3) Emma @EmmmaBooks – In contrast, EmmmaBooks is one of the channels that I only subscribed to fairly recently, after finding her videos while randomly browsing. I found myself just watching one after another as they came up as recommendations for me, and I loved her content and her video style. She’s another one that I tend to have similar taste with, and her videos are fun to watch.

4) Hannah @ AClockworkReader – I love Hannah’s channel because she’s so articulate and well-spoken, and we seem to have very similar taste in books.  I have got so many ideas for new books to try because of her videos. We both read quite a bit of YA contemporary and well as fantasy series, and of course it doesn’t hurt that she is a huge Harry Potter fan too!

5) Emily @BooksWithEmilyFox – I think this is the one channel here that I don’t really have much in common with in terms of favourite genres. Emily reads a lot of sci-fi, non-fiction, and horror and those are three genres that I don’t read very often. Even given that, I love watching her videos and the way she talks about books. I think it really says something that I enjoy watching her videos even though our tastes are so different.

6) Kayla @BooksandLala – This is another channel that I’ve only subscribed to fairly recently, even though I  know she has been quite huge in the book community for a long time. I love watching Lala’s videos because of her creativity with her content, and her honest reviews of the books she is reading. I also love getting recommendations for thrillers from her videos, and I especially love to see how she has shared her love of reading with her son.

7) Chelsea @ChelseaDolling Reads – I think I also only subscribed to this one fairly recently. Chelsea’s videos kept coming up in my Youtube recommendations, and I found myself looking for them and watching all of them as they came out. I love her enthusiasm for books and she’s another one who seems to have quiet similar tastes to me for the most part.


8) Destiny @HowlingLibraries – One of the things I really love about Destiny’s blog is how she posts so frequently, and I love the variety of content. I’m always excited to see when she’s reviewed a book that I’m considering reading, and I really enjoyed her Down the Rabbit Hole series. I also appreciate how friendly Destiny seems to be and that she is responsive to comments!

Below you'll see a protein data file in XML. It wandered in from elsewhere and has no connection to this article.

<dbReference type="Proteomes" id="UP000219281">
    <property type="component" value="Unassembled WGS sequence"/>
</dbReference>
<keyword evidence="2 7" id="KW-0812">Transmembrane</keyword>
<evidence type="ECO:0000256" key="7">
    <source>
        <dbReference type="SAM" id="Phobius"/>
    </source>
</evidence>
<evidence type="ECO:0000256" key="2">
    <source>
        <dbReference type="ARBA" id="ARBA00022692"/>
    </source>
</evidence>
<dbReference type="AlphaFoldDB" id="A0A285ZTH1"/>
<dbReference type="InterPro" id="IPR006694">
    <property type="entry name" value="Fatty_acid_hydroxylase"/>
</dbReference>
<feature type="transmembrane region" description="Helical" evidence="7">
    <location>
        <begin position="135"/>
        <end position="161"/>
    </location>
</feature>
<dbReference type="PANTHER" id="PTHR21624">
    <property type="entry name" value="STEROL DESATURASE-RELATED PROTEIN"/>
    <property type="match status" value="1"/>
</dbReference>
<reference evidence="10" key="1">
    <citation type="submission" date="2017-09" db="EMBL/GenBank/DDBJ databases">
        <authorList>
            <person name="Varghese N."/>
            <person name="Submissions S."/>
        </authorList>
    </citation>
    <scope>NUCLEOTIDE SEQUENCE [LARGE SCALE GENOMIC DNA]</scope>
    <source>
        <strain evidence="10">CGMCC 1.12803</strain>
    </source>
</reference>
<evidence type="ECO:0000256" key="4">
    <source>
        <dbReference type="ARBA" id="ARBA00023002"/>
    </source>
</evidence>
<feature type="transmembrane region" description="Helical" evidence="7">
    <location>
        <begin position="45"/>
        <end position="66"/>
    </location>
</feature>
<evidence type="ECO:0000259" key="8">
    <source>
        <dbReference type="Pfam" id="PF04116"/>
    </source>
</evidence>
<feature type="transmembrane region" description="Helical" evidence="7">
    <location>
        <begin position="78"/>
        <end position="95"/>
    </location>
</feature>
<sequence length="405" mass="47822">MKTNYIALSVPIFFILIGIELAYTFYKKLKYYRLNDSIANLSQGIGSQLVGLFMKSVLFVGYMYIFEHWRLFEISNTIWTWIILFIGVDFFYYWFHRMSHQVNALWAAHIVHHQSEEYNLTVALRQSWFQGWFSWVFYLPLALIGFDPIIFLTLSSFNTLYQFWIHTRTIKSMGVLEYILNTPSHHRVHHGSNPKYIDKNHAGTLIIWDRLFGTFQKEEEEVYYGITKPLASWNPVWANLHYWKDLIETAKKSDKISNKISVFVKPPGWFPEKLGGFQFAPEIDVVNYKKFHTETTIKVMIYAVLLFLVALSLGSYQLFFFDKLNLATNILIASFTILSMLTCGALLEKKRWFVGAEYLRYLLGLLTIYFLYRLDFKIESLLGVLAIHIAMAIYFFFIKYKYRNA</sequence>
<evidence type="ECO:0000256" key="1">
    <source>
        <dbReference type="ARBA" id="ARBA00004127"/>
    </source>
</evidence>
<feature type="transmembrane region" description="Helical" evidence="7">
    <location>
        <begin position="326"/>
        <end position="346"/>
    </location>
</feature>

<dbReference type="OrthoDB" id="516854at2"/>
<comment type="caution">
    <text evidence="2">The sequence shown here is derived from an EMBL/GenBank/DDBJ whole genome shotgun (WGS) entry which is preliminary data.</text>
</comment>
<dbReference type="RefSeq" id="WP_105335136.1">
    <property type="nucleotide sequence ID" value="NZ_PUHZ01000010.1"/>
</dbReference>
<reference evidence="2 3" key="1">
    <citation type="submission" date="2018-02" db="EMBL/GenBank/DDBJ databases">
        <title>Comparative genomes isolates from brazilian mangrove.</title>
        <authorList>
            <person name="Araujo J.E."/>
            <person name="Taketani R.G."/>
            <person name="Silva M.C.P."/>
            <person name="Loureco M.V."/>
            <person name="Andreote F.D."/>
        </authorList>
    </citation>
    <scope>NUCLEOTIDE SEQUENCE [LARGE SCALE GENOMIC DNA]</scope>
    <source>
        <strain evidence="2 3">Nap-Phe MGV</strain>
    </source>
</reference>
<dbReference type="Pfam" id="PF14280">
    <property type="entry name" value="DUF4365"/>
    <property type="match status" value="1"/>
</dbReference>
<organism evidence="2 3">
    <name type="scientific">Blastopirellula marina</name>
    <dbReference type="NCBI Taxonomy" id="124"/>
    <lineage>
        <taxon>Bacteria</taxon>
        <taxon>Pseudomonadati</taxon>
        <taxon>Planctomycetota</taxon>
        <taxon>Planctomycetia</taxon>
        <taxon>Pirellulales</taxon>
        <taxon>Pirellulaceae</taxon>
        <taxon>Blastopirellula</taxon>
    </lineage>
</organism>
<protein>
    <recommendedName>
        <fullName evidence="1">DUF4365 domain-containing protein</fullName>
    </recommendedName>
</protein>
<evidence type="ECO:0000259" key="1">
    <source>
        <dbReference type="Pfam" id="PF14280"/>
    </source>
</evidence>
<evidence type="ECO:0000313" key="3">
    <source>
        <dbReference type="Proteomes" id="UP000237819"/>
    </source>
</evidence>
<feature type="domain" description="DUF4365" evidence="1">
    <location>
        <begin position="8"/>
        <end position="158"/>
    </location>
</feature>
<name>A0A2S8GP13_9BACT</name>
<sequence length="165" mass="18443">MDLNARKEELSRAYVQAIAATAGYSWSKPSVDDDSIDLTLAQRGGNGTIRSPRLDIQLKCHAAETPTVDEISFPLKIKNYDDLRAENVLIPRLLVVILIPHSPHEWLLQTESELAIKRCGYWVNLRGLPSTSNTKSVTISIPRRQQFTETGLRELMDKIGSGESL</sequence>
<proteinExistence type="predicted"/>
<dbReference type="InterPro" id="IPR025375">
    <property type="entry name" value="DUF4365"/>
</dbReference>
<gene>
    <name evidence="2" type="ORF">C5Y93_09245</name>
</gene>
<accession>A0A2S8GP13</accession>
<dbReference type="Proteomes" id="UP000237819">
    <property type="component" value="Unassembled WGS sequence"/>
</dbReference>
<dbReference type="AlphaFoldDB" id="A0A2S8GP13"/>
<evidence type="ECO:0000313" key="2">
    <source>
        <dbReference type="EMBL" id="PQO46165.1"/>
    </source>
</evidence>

9) Kourtni @KourtniReads – This is one of the first book blogs I subscribed to, and it is one that I still check quite often. I love how Kourtni keeps me up-to-date on upcoming releases and reviews of newer releases, and she’s had some really interesting discussion posts.

10) Anushka @GoingThroughBooks – I think I was first drawn to this blog because of Anushka’s discussion posts, which address such a wide variety of topics from authors, to characters, to reading habits and blogging in general. She is another blogger I look to for recommendations, and another one that I always enjoy interacting with through comments!


OMG This Song Book Tag

It’s been a while since I discovered any new book tags, so I went on a bit of a hunt to find something different. I always have some trouble with music-related tags because I find they tend to be about songs that would connect with the book, and that’s something I’m just not creative enough to figure out. I found the OMG That Song Book tag just by randomly browsing a variety of blogs to see what kinds of tags were even out there, and it led me to the original video by Katesbookdate (found here). I liked this one because it gave a great chance to think about songs separately from the books themselves, but related by a common theme. It seemed like a lot of fun, so I thought I’d give it a try!

1) My Jam – A song you must listen to every time it comes on, no matter how old or how many times you’ve listened to it, and a book you’ll never get sick of

I don’t really listen to the radio much, so it’s mostly down to my own Spotify favourites playlist. Technically, just about any song on there is one that I’d feel compelled to listen to every time otherwise it wouldn’t be a favourite. I think if I had to pick one, it would have Bonnie Tyler’s Total Eclipse of the Heart.

In terms of a book I’ll never get sick of, I think I’ll have to go with the obvious and pick the Harry Potter series. I’ve already read this series so many times over the years, and it still feels as fresh to me every time.

2) Throwback – A song that reminds you of the cringey-est time in your life, and a book you read that you wouldn’t like if you read it now

I think the cringey-est time of my life would have to be the years where I decided to have a DeviantArt account with some free verse poetry. I’d always been interested in writing and got completely stuck any time I tried to write a story, so I started writing poems instead. They are absolutely terrible. Like most emo teen poetry, it was mostly about the annoying popular kids at school, and things like that. I was in late elementary school/ early high school at the time, and it was the years where I frequented sites like Habbo Hotel. It’s so embarrassing looking back on it! It’s actually hard to choose a song that reflects this since there were many songs that I really liked those years, and none of them are very strongly associated with the cringiness of it. If I had to pick something, I would say probably Candy Shop by 50 Cent and Olivia. I wasn’t even a huge fan of the song, or of 50 Cent in general, but it is one song that for some reason is strongly associated with those years.